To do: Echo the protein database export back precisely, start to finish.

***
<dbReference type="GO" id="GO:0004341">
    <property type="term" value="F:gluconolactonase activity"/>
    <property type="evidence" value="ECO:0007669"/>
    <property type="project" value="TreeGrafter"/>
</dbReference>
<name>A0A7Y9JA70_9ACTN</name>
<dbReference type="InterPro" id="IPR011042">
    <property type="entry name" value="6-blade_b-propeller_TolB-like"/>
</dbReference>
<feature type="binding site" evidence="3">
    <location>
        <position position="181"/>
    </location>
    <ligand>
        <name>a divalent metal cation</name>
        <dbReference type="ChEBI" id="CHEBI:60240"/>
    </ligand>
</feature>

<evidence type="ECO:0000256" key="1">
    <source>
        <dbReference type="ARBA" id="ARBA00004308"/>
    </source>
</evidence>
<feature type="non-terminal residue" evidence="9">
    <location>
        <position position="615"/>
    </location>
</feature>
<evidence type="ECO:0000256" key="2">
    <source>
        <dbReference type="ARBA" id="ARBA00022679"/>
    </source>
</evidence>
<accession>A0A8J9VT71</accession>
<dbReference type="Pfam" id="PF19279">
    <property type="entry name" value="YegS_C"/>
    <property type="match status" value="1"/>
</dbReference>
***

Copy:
<dbReference type="GO" id="GO:0004341">
    <property type="term" value="F:gluconolactonase activity"/>
    <property type="evidence" value="ECO:0007669"/>
    <property type="project" value="TreeGrafter"/>
</dbReference>
<name>A0A7Y9JA70_9ACTN</name>
<dbReference type="InterPro" id="IPR011042">
    <property type="entry name" value="6-blade_b-propeller_TolB-like"/>
</dbReference>
<feature type="binding site" evidence="3">
    <location>
        <position position="181"/>
    </location>
    <ligand>
        <name>a divalent metal cation</name>
        <dbReference type="ChEBI" id="CHEBI:60240"/>
    </ligand>
</feature>

<evidence type="ECO:0000256" key="1">
    <source>
        <dbReference type="ARBA" id="ARBA00004308"/>
    </source>
</evidence>
<feature type="non-terminal residue" evidence="9">
    <location>
        <position position="615"/>
    </location>
</feature>
<evidence type="ECO:0000256" key="2">
    <source>
        <dbReference type="ARBA" id="ARBA00022679"/>
    </source>
</evidence>
<accession>A0A8J9VT71</accession>
<dbReference type="Pfam" id="PF19279">
    <property type="entry name" value="YegS_C"/>
    <property type="match status" value="1"/>
</dbReference>